HBO can now be accessed via the Xbox One

Woody Allen once said, “I took a test in Existentialism. I left all the answers blank and got 100.”

This Saturday marks 365 days of Xbox One retail availability. When the console was announced at E3 2013, Microsoft promised HBO GO by the holiday season. Assumption got the better of us silly Xbox owners, thinking such statements implied Holiday 2013. Surely, the announcement, existential in nature, was referring to a full year after the console launched.
One of the most highly sought video-on-demand solutions, Netflix aside, is HBO Go. It is now on Xbox One, but after several delays and blatantly misleading PR, the release seems tainted. Rather than a grateful reception of the service, the sentiment is akin to that disgruntled thanks your incompetent coworker receives as they complete a report which they promised to turn in 18 months ago.


In March 2012, an app was made available for the Xbox 360. It took two years for Sony’s PlayStation 3 to receive the service. And when it did, one major cable operator refused to participate, blocking its PS3 customers from using the service through that platform. That carrier, who also blocks Roku devices from accessing HBO GO, is Comcast Xfinity. As America’s largest cable provider, it would be fair to assume they’ve played a large role in the long delays.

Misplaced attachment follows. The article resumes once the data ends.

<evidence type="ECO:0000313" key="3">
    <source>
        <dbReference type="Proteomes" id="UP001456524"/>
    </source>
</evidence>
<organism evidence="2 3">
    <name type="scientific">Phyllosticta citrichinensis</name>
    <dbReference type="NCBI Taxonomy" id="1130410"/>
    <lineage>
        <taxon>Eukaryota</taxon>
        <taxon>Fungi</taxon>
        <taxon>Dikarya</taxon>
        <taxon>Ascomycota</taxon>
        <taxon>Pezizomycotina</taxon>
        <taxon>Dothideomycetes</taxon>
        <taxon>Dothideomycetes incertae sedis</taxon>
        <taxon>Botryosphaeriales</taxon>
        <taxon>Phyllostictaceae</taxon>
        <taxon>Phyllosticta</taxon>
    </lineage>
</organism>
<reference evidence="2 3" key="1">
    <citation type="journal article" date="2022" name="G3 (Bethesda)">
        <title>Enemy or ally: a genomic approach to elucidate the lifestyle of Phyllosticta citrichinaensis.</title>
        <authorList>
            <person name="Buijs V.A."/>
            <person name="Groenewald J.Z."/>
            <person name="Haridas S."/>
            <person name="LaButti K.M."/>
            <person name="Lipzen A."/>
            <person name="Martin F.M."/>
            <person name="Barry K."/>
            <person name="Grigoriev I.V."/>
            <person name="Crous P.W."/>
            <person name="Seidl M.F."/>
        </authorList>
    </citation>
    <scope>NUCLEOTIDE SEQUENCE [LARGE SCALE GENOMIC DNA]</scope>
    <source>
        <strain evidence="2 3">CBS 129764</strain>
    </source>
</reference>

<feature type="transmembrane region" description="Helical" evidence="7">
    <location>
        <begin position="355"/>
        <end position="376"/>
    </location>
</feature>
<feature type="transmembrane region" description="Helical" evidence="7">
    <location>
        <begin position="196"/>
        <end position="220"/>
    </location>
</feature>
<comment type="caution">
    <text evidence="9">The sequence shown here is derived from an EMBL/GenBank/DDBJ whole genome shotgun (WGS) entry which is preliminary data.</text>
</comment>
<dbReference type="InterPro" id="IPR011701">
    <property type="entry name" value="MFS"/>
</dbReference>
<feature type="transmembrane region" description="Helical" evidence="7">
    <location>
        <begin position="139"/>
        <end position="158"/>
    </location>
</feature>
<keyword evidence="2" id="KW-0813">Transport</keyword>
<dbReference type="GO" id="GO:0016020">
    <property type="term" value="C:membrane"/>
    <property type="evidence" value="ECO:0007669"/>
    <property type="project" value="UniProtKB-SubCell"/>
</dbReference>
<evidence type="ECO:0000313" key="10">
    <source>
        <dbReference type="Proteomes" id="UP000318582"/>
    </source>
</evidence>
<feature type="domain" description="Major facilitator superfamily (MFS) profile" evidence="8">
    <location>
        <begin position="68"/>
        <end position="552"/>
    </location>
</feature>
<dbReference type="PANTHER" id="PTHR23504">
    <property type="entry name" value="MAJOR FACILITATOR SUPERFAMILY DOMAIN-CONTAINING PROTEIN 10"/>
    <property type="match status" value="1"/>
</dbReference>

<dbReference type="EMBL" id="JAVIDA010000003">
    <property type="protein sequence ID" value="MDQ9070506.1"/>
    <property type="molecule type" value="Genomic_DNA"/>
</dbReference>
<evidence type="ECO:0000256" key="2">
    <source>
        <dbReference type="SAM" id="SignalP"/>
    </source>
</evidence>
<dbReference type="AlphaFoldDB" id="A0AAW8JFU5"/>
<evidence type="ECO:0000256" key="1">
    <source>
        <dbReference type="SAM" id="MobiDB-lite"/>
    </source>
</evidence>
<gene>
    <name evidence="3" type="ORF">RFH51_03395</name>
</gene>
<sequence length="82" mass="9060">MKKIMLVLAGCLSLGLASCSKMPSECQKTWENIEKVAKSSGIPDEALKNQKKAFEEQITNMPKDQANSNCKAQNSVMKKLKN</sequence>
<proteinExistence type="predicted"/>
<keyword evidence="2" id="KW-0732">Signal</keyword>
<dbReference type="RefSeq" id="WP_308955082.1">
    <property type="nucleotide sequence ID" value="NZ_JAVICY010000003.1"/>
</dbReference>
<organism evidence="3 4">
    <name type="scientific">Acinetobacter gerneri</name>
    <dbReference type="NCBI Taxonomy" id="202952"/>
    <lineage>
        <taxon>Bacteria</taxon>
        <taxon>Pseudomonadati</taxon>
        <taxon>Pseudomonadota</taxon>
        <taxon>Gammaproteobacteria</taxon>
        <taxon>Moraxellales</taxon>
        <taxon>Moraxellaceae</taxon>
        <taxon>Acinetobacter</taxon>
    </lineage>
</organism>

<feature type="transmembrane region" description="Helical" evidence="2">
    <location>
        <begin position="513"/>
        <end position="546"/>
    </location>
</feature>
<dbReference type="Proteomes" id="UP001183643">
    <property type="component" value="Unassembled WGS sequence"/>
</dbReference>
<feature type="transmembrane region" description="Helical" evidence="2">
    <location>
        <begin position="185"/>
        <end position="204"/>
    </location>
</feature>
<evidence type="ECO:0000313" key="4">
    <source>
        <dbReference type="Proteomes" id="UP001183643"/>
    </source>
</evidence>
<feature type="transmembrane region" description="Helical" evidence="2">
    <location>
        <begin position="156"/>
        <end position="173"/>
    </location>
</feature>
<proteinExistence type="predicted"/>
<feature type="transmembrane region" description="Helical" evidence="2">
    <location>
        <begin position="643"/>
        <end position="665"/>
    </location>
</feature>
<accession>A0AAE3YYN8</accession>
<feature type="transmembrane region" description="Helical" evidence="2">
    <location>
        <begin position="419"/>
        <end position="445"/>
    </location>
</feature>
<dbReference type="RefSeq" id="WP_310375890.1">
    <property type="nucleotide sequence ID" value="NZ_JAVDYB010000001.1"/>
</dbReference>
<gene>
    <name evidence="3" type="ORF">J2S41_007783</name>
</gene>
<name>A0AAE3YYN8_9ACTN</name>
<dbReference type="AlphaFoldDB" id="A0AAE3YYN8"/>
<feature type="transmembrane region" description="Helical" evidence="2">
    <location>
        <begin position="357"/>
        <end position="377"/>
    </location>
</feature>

Any negotiator will acknowledge that having leverage is to your advantage. In this situation, the only company wielding any power in those talks was the cable provider. In fact, it would seem that relations between HBO and Comcast had become very one-sided, with HBO feeling they needed to offer their catalog directly to consumers. If HBO can be successful with their upcoming streaming package, they will have another fight on their hands as Comcast is also America’s largest internet provider (in subscriptions).

It can further be surmised that Comcast is strong arming Microsoft for stuff, be it discounted licensing, user information, new technology, and vastly greater things beyond the scope of public knowledge.

What were they going to extort Roku or Sony for? Bankruptcy & Walkmans?


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